• [0035]
    Surfaces of the probe cell active regions 120, 220, and 320 of the oligomer probe arrays shown in FIGS. 2 through 13 are substantially planar. As used herein “substantially planar” means that the surfaces of the probe cell active regions 120, 220, and 320 do not have a three-dimensional surface, e.g., a surface having grooves, where coupling with the oligomer probes 160 may occur independently.
  • [0036]
    In the oligomer probe arrays shown in FIGS. 2 through 13, functional groups 150 capable of directly or indirectly coupling with the oligomer probes 160 or monomers for in-situ synthesis of the oligomer probes 160 (hereinafter, simply referred to as “functional groups 150 capable of coupling with the oligomer probes 160”) are present on the surfaces of the probe cell active regions 120, 220, and 320, but absent on a surface of the probe cell isolation region 130.
  • [0037]
    The functional groups 150 are groups that can be used as starting points for organic synthesis. That is, the functional groups 150 are groups capable of directly or indirectly coupling with, e.g., covalentry or non-covalently binding with, the previously synthesized oligomer probes 160 or the monomers (e.g., nucleosides, nucleotides, amino acids, or peptides) for in-situ synthesis of the oligomer probes 160. Indirect coupling may mean coupling using interposed linker.
  • [0038]
    The functional groups 150 are not limited to any particular functional groups, provided that they can be coupled to the oligomer probes 160 or the monomers for in-situ synthesis of the oligomer probes 160. Examples of the functional groups 150 include hydroxyl groups, aldehyde groups, carboxyl groups, amino groups, amide groups, thiol groups, halo groups, and sulfonate groups.
  • [0039]
    Thus, the oligomer probes 160 are coupled to the probe cell active regions 120, 220, and 320 but not to the probe cell isolation region 130 surrounding the probe cell active regions 120, 220, and 320. Therefore, a SNR can be increased in oligomer probe array-based analyses, thereby increasing analysis accuracy.
  • [0040]
    FIGS. 2 through 13 illustrate that the functional groups 150 capable of directly or indirectly coupling with, e.g., covalently binding with, the oligomer probes 160, are connected to the surfaces of the probe cell active regions 120, 220, and 320 via linkers 140.
  • [0041]
    However, in a case where a material constituting the probe cell active regions 120, 220, and 320 includes the functional groups 150, the linkers 140 may be omitted. Even in a case where the functional groups 150 are not included in a material constituting the probe cell active regions 120, 220, and 320, they can be directly provided on the surfaces of the probe cell active regions 120, 220, and 320 by a surface treatment. The surface treatment may be ozonolysis, acid treatment, base treatment, etc. That is, the formation of the linkers 140 is optional.
  • [0042]
    The linkers 140, when used, serve to facilitate free interaction (e.g., hybridization) between the oligomer probes 160 and a target sample. Thus, the linkers 140 may have a sufficient length to ensure free probe-target interaction. The molecular length of the linkers 140 may be 6-50 atoms, but an embodiments of the invention is not limited thereto. Two or more interconnected linkers may also be used.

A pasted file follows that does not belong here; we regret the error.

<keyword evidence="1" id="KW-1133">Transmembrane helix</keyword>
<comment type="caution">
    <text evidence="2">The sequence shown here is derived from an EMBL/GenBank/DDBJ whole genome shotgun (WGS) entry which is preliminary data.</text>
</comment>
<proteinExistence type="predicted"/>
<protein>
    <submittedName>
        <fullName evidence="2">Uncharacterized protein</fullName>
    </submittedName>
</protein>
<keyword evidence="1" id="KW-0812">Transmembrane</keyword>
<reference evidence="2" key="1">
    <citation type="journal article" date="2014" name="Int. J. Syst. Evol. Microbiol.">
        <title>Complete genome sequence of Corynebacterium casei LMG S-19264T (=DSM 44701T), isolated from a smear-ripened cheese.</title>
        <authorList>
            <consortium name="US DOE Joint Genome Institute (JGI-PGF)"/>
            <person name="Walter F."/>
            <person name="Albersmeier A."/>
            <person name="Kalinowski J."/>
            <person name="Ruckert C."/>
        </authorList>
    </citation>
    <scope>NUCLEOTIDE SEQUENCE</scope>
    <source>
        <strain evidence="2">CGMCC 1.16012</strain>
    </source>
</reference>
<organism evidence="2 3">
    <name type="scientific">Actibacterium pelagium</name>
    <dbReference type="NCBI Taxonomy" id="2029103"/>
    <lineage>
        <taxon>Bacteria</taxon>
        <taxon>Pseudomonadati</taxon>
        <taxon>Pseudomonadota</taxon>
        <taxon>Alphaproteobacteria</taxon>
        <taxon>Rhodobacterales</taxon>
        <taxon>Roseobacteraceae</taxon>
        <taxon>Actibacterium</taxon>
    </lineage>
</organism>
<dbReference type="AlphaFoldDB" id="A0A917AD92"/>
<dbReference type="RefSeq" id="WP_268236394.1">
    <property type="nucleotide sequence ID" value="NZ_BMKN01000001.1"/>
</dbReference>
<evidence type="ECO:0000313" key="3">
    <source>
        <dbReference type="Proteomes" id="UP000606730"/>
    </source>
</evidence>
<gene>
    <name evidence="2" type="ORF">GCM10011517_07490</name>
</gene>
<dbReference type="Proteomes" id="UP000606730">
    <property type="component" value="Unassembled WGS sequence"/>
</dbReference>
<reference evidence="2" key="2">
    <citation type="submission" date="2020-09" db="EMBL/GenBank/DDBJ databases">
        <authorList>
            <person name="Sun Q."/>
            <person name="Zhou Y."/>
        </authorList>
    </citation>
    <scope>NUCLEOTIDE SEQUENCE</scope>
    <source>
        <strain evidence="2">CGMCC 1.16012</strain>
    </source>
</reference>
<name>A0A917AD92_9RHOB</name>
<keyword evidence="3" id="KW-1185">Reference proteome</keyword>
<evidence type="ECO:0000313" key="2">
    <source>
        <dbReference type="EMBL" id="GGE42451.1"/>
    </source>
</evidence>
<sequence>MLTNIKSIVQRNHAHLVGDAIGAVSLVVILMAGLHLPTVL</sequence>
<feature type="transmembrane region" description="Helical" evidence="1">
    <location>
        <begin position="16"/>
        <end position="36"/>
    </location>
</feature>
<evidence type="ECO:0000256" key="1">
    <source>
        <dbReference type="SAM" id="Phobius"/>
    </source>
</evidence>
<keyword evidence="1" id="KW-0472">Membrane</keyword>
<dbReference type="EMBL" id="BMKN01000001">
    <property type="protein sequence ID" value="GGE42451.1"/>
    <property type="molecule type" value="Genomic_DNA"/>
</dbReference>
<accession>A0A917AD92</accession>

• [0043]
    The linkers 140 may be made of a material including coupling groups capable of coupling with the probe cell active regions 120, 220, and 320 and the functional groups 150 capable of coupling with the monomers for in-situ synthesis of the oligomer probes 160. The functional groups 150 may be protected with protecting groups. Furthermore, protecting group may be attached to the linkers 140 coupled to the probe cell active regions 120, 220, and 320, before the in-situ synthesis of the oligomer probes 160 is carried out. Protecting groups prevent the site to which they are attached from participating in the chemical reaction to be carried out. Deprotection refers to the removal of the protecting groups to render the inactivated moieties chemically reactive. For example, acid-labile or photolabile protecting groups may be attached to the functional groups 150 of the linkers 140 to protect the functional groups 150 and then the protecting groups may be removed to expose the functional groups 150 before monomers used for in-situ photolithographic synthesis or the synthetic oligomer probes 160 are coupled to the probe cell active regions 120, 220, and 320.
  • [0044]
    When the probe cell active regions 120, 220, and 320 are made of silicon oxide, silicate, or silicon oxynitride, the coupling groups of the linkers 140 may include silicone groups capable of producing siloxane (Si—O) bonds with Si(OH) groups on surfaces of the probe cell active regions 120, 220, and 320, for example, —Si(OMe)3, —SiMe(OMe)2, —SiMeCl2, —SiMe(OEt)2, —SiCl3, —Si(OEt)3, and the like. Examples of the material including the functional group 150 and containing a silicon group capable of creating a siloxane bond include N-(3-(triethoxysilyl)-propyl)-4-hydroxybutyramide, N,N-bis(hydroxyethyl)aminopropyl-triethoxysilane, acetoxypropyl-triethoxysilane, 3-glycidoxy propyltrimethoxysilane, silicone compounds disclosed in International Patent Publication No. WO 00/21967, the contents of which are hereby incorporated by reference in their entirety.
  • [0045]
    When the probe cell active regions 120, 220, and 320 are made of metal oxide, the coupling groups of the linkers 140 may include metal alkoxide groups or metal carboxylate groups.
  • [0046]
    When the probe cell active regions 120, 220, and 320 are made of silicon nitride, silicon oxynitride, metal oxynitride, polyimide, or polyamine, the coupling groups of the linkers 140 may include anhydride groups, acid chloride groups, alkyl halide groups, or chlorocarbonate groups.
  • [0047]
    When the probe cell active regions 120, 220, and 320 are made of metal, the coupling groups of the linkers 140 may include sulfide groups, selenide groups, arsenide groups, telluride groups, or antimonide groups.